Clues in the Landscape – Placenames, Maps and Fields.

“When you hear the Cornish folk mentioning the names of their villages, hills, and other landmarks, you will notice something un-English about them.  In the accent and cadence of some of the placenames there is an echo of the goblin world.  Is there not, in such names as Ogbeare, Killeganogue and Poulza, an oddity – a twist that is just on the edge of the bizarre.”

(Hopkins T. ‘Our Beautiful Homeland: Cornwall’ date unknown)

It is true that the first thing a visitor to Cornwall will notice is the placenames, they are very ‘un-English’ in particular the further west you go.  My interest in them began many years ago as a student writing a masters dissertation on the landscape continuity on the north coast of West Penwith.

The study of placenames can be highly complex, after all names do change for whatever reasons and in the case of Cornwall the names are often in Cornish which as a language has also undergone many changes.  The Cornish language is related to both the Welsh and Breton languages, all of which are regarded as being descended from the language spoken by the ‘Celts’.  The relationship with these Brittonic languages is often used as evidence for the age of a particular placename, albeit in a general sense.

“The name of a village or farm or field may describe the locality as it was when the name was given, or refer to a natural or man-made feature nearby, or include the name of a pioneer farmer or priest (the latter often termed a ‘saint’).  Names can seldom be translated with the certainty aimed a in normal translation between languages; generally they can only be interpreted, with a greater or less degree of probability, as unconscious and unintended messages from the past which are seldom free from ambiguity or obscurity.  The prime rule in placename interpretation is to attempt none until all available forms of the name have been considered, and then to place greater reliance on earlier rather than later forms.” (Pool P. A. S. 1990 ‘The Fieldnames of West Penwith).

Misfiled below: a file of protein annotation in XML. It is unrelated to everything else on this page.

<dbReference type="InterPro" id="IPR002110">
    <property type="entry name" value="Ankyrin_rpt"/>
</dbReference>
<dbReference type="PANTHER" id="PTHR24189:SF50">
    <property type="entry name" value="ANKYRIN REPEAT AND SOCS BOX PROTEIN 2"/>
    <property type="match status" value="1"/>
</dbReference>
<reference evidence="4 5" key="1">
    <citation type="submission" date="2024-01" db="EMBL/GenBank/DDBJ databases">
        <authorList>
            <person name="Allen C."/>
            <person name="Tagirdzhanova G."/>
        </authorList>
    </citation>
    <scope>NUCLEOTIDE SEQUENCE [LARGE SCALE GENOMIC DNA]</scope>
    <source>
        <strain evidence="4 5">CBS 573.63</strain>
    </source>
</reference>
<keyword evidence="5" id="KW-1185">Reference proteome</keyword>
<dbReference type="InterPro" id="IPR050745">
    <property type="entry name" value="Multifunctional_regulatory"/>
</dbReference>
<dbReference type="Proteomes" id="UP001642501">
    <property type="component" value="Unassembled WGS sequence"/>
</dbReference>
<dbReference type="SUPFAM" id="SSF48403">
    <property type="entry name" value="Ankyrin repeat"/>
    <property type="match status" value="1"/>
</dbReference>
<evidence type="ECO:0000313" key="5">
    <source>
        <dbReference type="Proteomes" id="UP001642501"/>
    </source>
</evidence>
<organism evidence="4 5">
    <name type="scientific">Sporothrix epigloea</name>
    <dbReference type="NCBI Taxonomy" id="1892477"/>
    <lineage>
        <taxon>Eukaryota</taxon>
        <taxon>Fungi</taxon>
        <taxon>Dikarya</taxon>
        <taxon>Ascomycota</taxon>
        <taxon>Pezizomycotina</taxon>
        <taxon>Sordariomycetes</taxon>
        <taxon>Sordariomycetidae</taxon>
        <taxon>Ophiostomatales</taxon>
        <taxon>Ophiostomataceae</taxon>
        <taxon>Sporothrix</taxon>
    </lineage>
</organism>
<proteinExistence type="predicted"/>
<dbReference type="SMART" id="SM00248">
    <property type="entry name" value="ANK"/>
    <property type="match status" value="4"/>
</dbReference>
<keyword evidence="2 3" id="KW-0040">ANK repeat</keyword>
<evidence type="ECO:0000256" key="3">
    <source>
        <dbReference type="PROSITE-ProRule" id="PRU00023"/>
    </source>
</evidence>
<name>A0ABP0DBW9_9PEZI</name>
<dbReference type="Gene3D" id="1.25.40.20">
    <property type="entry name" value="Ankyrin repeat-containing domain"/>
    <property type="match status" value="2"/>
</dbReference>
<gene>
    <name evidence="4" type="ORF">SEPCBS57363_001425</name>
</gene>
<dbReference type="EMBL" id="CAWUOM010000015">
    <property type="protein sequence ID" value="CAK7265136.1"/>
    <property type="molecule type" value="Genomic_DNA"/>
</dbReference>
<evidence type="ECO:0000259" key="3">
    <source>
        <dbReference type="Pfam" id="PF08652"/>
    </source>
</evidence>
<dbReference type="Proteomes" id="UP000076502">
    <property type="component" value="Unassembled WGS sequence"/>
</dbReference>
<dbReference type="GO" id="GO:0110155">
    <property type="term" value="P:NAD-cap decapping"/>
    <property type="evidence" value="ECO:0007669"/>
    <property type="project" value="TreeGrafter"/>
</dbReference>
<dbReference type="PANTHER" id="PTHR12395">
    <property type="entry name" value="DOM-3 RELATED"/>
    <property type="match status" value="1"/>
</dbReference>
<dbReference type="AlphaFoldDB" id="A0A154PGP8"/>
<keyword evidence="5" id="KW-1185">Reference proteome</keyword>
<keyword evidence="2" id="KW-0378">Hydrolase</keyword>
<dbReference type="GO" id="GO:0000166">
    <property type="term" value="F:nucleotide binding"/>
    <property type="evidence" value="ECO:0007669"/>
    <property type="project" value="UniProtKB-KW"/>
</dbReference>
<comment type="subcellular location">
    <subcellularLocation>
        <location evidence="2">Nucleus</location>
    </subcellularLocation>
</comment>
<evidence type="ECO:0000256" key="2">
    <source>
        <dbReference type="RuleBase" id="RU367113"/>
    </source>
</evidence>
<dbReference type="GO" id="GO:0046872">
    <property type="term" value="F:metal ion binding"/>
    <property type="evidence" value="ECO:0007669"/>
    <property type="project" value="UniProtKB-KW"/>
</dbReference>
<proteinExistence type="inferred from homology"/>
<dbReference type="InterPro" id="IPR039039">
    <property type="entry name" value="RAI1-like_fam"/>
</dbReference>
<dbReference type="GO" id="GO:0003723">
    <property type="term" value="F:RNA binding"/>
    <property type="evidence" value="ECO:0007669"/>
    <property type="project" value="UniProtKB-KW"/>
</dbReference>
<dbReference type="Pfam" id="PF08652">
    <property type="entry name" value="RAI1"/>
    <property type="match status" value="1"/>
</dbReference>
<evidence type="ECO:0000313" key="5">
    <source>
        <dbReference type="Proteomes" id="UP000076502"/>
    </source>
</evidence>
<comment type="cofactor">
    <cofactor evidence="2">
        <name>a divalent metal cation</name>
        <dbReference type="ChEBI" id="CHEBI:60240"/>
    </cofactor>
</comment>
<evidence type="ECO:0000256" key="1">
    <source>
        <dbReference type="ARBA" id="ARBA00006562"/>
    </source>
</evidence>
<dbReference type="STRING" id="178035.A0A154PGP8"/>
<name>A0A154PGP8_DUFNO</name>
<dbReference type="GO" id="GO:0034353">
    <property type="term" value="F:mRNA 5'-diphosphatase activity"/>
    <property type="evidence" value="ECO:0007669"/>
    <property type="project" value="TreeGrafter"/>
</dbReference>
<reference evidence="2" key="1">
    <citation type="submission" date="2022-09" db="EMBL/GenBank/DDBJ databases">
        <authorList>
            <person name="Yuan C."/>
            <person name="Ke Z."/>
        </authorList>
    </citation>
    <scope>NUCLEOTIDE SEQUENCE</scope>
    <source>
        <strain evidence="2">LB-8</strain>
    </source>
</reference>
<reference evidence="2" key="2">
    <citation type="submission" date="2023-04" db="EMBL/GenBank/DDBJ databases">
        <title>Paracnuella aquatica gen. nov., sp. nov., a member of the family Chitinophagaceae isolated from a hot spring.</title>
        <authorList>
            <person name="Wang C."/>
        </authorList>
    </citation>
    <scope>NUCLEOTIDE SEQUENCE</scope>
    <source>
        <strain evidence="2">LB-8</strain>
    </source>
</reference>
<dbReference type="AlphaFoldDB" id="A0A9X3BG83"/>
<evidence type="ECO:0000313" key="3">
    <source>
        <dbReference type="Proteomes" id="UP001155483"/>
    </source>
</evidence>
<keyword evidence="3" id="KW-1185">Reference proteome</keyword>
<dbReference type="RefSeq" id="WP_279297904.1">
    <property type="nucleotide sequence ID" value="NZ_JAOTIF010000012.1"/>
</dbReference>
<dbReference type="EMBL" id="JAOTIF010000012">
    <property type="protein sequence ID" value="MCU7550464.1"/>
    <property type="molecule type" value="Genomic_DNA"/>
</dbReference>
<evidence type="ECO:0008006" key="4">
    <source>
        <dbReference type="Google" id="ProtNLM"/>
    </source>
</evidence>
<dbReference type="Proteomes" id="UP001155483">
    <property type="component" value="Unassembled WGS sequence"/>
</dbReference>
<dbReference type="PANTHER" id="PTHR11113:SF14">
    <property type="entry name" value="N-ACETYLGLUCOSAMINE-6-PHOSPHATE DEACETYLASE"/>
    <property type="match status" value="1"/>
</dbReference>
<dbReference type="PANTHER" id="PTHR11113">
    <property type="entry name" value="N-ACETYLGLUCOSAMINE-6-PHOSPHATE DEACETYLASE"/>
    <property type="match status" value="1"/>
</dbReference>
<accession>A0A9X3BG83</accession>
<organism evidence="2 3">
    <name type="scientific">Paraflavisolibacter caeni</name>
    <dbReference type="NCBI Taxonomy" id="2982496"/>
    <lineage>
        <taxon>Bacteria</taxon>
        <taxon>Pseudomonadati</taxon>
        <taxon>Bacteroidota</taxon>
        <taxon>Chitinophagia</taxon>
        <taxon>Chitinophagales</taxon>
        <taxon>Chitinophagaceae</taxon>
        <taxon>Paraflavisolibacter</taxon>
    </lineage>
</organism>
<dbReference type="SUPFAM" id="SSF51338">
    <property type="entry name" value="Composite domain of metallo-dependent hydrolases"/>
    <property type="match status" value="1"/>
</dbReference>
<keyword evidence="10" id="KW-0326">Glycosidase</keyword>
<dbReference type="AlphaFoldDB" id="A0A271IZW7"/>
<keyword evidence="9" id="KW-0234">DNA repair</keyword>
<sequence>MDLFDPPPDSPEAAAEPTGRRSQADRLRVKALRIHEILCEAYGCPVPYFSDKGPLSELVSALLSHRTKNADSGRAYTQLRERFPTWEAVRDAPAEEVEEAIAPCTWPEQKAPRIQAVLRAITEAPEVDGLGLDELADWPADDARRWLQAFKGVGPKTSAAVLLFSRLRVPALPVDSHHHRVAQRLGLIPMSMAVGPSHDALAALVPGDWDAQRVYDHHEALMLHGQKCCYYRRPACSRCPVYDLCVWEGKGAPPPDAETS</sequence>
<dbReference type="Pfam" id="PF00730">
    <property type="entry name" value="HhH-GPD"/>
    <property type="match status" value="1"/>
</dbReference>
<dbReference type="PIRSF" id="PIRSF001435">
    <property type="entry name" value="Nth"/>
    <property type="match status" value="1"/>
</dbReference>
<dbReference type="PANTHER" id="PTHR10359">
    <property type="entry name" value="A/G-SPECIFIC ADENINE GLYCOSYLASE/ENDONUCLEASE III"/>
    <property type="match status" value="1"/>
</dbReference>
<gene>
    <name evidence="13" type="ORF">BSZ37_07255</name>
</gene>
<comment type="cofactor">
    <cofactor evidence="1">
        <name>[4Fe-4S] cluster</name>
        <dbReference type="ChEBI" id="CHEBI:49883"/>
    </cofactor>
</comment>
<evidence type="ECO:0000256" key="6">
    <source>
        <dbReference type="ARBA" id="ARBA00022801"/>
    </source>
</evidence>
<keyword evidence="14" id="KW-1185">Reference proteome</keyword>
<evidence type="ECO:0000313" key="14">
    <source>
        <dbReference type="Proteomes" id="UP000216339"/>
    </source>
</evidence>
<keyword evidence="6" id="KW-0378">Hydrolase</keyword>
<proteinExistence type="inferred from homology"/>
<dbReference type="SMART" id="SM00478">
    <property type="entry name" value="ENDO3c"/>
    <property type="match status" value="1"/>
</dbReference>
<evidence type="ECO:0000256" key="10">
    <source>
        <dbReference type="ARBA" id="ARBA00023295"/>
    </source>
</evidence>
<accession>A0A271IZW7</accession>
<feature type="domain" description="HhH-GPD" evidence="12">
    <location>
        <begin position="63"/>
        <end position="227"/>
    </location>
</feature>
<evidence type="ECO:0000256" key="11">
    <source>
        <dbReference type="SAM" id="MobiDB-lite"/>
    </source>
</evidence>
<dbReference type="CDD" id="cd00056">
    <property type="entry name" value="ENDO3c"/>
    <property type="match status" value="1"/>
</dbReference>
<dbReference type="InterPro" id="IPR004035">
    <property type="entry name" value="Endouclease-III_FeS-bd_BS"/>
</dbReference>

The distribution of Cornish placenames is not uniform across the county, those places nearest the Tamar River – the natural boundary between  Cornwall and Devon – have a greater tendency to be more English than those in the far west.  In my dissertation I surveyed an area of the north coast of west Penwith (within the parishes of Morvah and Zennor) and of the forty placenames to be found on the Tithe map of 1841 only one had an English name – the hamlet of Wicca.

Below are a handful of the most common prefixes used in Cornish placenames and their meaning (from Weatherhill C. 1998 ‘Cornish Placenames and Language’)

Bos – as in Boscastle, Boscawen or Bosavern.  Also found as Bot-, Bo-, Boj-, Bus-, and Bod-.  Meaning dwelling or home it seems to be a very early form whose usage dwindles by 1500.  It is often followed by a persons name such as Bodilly on the Lizard which can be translated as ‘the dwelling of Deli’.

Car-/Gear-/Caer-/Cr- as in Caervallack, Carwythenack or Carvossa.  Meaning an enclosed settlement and occasionally a ‘fort’.  Often found associated with late prehistoric farmsteads within round enclosures as well as Iron Age hillforts.  Carvedras near Truro can be translated as ‘Modret’s fort’.

Carn – as is in Carn Brea, Carn Meal or Carn Clew.  One of the most common still in use today and is used in reference to prominent rock formations, on hilltops it can translated to ‘tor’ whilst at other locations it might mean ‘crag’ or ‘rockpile’.  Occasionally it may even refer to a Bronze Age Barrow.

 

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Carn Brea – the rocky tor visible on the hill top. (geograph.co.uk – 1185968)

 

Chy-/Che-/Ch-/Ty- as in Chun, Chyanvounder or Chynoweth.  Meaning either ‘cottage’ or ‘house’.   Thus Chyandour can be translated as ‘house by the water/stream’.  This prefix replaces the earlier ‘Bos’.

Hen – as in Hendra or Henscath. Meaning old as in former, ancient.  Hendra can in its simple form mean ‘old farm’ but is better interpreted as ‘farm which still stands on its original site.

 

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Entrance to Hendra Farm (geograph.co.uk – 210812)

 

Lan – as in Lamorran or Lanzeague.  Meaning ‘church enclosure’ it became redundant by 1500, historians usually take the presence of this prefix as an indicator for an early church site often surrounded by an enclosure which in some cases is a reused prehistoric site.